The sheer diversity of applications for the Internet of Things--the network of physical objects that contain embedded technology to communicate and interact with their internal states or the external environment--is so broad that it is easy to become overwhelmed and yet find nothing that appears to relate directly to one's existing business, according to a report from IT research firm Gartner.
As the Internet plays an increasingly central role in the modern world, not only at the level of infrastructure, but also in culture, society and business, the Internet of Things is extending that role to encompass an increasingly diverse range of devices and communications streams, and extends these systems into significant new areas but also raises some confusion over the potential similarities.
"By understanding the various classes of devices that will likely populate the Internet of Things, the CIO will be well-placed to spot additional opportunities or see similarities that business colleagues may overlook," Stephen Prentice, vice president and Gartner Fellow, said in a statement. "By ignoring the details of each application and looking instead at the underlying characteristics of the different device types and how they can populate an Internet of Things infrastructure, the CIO or IT leader can bring clarity and insight to what appears to be a very confused set of possibilities. By simply classifying device types and functionalities, IT leaders make market segmentation and the identification of new business opportunities much simpler."
The report also noted IT leaders—natural entry points for employing new technology ideas for business-- can use their understanding and insight to objectively assess where and how these new developments might benefit their organizations in reducing the costs of existing operations and processes, or help create new revenue streams and value opportunities.
"The volume of opportunities arising from the Internet of Things over the long term is generally agreed to be in the realm of very large to huge," Prentice continued. "Manufacturing opportunities, deployment, activation and ongoing management of millions of devices, and the analytical opportunities arising from massive streams of potentially real-time information all represent huge untapped business opportunities. Business and IT leaders should explore these developments, and focus not on what is new and different, but look more closely at what is essentially the same as existing business processes."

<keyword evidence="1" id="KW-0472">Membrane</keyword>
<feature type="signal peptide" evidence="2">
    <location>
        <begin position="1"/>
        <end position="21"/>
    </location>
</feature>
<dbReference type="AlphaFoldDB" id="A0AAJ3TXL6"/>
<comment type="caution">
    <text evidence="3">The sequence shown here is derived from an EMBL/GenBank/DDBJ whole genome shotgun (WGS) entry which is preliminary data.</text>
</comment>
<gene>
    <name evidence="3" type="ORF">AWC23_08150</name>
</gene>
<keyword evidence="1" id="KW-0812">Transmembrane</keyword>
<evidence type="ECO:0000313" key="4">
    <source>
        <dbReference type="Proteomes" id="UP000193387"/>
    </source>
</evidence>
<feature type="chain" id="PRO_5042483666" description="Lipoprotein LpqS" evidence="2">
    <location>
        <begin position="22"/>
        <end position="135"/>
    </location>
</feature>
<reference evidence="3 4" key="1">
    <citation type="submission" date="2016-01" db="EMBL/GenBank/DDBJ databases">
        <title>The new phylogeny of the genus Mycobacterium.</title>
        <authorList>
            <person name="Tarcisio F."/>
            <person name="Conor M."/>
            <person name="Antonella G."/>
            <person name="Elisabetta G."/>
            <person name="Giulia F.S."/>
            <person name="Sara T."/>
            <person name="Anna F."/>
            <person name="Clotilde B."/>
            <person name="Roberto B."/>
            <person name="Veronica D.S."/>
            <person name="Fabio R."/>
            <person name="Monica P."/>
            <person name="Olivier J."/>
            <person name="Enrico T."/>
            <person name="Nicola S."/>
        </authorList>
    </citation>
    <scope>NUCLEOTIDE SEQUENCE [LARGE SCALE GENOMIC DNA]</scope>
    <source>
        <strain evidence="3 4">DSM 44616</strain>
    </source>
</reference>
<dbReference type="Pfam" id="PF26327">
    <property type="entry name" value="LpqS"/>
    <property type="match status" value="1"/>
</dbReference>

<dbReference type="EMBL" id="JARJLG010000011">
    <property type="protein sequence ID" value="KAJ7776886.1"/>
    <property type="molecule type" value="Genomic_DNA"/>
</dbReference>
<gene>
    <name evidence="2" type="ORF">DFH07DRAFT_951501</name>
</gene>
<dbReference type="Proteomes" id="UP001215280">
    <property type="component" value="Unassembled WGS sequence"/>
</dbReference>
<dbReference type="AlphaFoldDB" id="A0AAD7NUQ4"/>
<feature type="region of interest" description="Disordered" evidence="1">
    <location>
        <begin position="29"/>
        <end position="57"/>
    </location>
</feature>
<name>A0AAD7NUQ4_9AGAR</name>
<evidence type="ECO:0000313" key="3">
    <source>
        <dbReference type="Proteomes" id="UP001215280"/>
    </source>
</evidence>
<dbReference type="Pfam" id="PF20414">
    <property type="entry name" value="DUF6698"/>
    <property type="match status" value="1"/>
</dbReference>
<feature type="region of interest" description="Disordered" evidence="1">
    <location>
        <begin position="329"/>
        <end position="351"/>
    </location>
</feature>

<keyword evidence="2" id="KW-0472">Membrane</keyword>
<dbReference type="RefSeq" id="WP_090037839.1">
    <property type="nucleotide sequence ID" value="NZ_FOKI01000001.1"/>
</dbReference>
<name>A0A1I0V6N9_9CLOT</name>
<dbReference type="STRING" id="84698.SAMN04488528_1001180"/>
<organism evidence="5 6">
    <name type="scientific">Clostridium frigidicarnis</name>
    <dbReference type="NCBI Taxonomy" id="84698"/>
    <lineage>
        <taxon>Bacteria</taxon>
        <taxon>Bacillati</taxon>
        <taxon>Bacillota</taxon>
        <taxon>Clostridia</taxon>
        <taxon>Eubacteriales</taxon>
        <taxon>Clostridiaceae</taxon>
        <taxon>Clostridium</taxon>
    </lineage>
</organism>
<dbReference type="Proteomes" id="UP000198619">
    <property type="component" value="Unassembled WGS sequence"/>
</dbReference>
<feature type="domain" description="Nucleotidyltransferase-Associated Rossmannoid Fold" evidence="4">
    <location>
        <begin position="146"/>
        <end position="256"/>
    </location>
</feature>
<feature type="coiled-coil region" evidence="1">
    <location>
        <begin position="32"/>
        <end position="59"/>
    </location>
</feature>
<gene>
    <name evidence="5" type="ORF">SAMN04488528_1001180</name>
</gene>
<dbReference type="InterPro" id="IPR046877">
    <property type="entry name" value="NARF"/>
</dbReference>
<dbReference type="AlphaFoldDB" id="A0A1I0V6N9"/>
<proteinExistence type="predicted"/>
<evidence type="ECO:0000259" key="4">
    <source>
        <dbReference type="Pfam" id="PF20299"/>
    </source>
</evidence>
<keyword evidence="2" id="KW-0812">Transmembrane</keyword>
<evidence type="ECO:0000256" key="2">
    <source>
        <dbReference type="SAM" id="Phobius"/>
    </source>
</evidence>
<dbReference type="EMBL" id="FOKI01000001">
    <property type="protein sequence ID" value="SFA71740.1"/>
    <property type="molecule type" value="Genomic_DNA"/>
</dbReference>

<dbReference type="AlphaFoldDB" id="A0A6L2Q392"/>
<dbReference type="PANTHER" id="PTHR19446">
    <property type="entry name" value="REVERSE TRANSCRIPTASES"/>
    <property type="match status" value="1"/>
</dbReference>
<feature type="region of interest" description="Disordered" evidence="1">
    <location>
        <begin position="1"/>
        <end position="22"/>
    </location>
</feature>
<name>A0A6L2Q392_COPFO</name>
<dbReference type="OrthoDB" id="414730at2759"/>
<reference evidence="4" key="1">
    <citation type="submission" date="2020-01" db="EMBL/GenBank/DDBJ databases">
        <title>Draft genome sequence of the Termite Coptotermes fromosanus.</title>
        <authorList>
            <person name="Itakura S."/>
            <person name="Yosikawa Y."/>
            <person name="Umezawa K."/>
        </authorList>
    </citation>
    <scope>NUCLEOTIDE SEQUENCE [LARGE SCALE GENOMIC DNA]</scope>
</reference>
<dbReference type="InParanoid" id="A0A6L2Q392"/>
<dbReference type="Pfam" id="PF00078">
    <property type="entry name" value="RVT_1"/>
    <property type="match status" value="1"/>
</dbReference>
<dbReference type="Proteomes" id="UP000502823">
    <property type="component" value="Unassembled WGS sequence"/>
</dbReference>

Major vendors and technology leaders such as Cisco, Microsoft and Oracle are announcing initiatives aimed at tackling the Internet of Things. Cisco recently predicted that the Internet of Things, including machine to machine (M2M) systems, would have a major impact on global Internet network, with both the number of devices and the amount of traffic from these devices growing quickly.
By 2017, there will be about 3.6 billion Internet users, almost half of what will be the projected worldwide population of 7.6 billion people that year. By comparison, there were 2.3 billion users in 2012, or about 32 percent of the world’s population, according to Cisco’s report. There also will be more than 19 billion network connections—both fixed and mobile devices as well as M2M connections—by 2017, up from about 12 billion in 2012.